A memorial service was held in Paralimni on Sunday, marking 11 years since the Helios air disaster, which claimed the lives of 121 people – passengers and crew.
On August 14 2005, the Helios Boeing 737-300, en route from Larnaca to Prague via Athens, crashed into a mountain, near Grammatiko, north of Athens, and claimed the lives of all 121 people on board, most of them Cypriots going on holiday.
Addressing the service Justice Minister Ionas Nicolaou assured that the government and society as a whole stood by the families and the children orphaned by the disaster.
“The government, bound by the duty of the state and society, stands by the families and the orphans the air crash tragedy of Grammatiko left behind,” he said.
Around 70 people travelled to Athens this weekend to attend a service at the site of the crash in Grammatiko where a small church has been built.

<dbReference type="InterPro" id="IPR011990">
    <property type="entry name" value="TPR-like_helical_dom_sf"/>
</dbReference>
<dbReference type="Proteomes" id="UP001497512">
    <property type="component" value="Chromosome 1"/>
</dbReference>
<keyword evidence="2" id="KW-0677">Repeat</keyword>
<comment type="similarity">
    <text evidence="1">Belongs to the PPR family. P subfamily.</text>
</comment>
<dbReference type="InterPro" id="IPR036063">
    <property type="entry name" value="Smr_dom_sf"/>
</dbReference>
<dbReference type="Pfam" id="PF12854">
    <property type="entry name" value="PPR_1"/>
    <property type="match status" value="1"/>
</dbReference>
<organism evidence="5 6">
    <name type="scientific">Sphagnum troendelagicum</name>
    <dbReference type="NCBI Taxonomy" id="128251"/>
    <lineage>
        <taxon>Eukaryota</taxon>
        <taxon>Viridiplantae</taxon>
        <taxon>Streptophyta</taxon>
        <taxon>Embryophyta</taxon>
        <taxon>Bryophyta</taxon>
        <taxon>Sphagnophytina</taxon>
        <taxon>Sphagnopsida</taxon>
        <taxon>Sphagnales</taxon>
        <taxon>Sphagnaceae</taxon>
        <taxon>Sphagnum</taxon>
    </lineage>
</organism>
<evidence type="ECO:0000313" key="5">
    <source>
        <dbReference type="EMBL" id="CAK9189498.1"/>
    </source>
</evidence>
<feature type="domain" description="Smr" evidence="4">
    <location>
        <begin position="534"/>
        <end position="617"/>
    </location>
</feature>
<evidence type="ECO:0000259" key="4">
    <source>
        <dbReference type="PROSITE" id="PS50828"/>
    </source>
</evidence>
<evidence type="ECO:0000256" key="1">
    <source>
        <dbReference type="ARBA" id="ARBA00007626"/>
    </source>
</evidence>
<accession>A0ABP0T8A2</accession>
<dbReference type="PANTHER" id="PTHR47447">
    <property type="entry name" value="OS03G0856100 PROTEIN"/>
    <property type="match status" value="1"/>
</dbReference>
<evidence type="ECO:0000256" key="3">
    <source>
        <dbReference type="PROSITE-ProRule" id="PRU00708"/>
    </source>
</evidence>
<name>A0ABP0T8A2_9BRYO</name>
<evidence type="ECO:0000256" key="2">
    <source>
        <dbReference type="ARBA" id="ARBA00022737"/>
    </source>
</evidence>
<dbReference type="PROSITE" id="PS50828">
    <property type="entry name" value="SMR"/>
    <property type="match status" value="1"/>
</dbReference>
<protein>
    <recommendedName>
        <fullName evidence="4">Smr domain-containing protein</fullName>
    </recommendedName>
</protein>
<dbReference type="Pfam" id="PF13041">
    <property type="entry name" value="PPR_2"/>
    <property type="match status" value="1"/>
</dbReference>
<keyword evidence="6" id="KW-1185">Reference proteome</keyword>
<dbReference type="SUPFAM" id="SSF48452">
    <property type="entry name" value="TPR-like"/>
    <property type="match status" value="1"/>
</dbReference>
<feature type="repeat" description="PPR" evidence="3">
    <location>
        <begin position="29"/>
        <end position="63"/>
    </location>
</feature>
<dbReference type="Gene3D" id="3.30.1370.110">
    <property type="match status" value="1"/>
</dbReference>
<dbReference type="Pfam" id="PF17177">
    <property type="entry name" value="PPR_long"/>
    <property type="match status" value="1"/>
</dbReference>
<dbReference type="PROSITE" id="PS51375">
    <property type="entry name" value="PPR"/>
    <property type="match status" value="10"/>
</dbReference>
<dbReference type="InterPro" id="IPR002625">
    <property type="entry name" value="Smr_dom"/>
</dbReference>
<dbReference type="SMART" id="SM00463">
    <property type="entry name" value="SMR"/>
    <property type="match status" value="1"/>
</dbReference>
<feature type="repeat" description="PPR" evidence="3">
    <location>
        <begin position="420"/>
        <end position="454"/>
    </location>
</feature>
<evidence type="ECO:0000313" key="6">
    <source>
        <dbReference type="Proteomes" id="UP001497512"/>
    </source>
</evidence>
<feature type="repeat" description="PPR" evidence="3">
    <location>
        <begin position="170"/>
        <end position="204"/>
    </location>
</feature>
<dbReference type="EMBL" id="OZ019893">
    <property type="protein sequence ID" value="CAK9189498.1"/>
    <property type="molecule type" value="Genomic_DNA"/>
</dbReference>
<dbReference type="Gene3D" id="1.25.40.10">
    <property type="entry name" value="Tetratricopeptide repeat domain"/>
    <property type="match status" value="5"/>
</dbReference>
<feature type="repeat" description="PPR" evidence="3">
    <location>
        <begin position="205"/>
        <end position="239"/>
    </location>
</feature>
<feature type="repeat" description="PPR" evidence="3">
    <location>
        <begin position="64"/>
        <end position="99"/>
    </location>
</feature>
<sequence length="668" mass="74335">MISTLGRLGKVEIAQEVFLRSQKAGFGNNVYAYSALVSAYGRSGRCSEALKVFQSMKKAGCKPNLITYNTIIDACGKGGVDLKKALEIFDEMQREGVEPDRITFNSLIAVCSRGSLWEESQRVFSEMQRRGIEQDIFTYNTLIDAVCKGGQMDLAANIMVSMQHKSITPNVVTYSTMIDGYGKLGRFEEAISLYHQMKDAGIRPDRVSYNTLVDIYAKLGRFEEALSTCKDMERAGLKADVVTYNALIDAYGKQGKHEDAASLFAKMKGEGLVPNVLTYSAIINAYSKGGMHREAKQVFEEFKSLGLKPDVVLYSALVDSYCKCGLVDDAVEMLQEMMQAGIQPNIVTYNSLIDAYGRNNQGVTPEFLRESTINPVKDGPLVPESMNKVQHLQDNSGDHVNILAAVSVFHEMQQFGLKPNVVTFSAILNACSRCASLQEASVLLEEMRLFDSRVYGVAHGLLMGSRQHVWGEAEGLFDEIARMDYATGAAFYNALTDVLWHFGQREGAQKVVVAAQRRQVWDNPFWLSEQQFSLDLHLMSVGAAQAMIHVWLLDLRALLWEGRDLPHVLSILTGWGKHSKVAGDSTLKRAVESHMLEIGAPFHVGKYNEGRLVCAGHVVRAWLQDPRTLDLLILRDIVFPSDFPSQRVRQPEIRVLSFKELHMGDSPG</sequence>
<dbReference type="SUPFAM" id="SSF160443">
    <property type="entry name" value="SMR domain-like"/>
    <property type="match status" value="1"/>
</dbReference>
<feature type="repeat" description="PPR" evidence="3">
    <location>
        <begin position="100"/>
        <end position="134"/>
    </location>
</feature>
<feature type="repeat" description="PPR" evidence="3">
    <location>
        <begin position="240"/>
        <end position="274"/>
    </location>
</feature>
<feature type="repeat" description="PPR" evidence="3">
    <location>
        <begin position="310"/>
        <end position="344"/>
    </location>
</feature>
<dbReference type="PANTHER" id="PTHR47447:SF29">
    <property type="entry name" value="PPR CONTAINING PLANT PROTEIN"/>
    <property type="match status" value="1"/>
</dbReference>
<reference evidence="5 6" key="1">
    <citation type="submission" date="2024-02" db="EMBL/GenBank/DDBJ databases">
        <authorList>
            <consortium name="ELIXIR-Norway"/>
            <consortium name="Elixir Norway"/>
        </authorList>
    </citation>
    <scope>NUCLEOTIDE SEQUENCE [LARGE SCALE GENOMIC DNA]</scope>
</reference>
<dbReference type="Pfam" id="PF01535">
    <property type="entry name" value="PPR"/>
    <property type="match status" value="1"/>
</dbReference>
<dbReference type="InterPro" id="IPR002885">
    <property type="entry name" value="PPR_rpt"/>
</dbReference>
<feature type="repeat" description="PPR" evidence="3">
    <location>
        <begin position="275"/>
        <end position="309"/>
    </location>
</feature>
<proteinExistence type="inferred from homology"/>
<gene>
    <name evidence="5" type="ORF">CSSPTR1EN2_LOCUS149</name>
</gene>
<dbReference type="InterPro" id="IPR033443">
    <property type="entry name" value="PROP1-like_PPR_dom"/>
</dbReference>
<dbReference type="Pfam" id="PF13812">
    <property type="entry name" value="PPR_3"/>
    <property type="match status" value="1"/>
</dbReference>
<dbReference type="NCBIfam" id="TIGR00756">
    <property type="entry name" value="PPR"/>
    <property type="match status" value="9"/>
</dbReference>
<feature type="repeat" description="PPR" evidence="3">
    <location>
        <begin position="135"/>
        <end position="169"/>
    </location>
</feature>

On February 2, 2013, a Court of Appeals in Athens convicted three of the four defendants in the Helios air disaster of 2005. Helios Director Demetris Pantazis, Flight Operations Director Andreas Kikkides and Chief Pilot Ianko Stoimenov were found guilty of manslaughter with conscious negligence, a misdemeanour.
Chief engineer Alan Irwin, the fourth defendant, who had checked the aircraft before the doomed flight, was found not guilty.
The Athens court found the three executives guilty of allowing the Boeing 737-300 to take off with an unfit replacement crew. The engineer was found guilty of failing to reset a pressure valve, causing both crew and passengers to pass out from lack of oxygen. The plane flew for hours on automatic pilot before running out of fuel and crashing into a hill near Athens.
The three executives were given the option to buy their ten year old sentence which they did, paying €73,000 each.
In Cyprus, the case, which was before the Nicosia Assize Court, was suspended following the Athens ruling. All charges were dismissed and the defendants acquitted.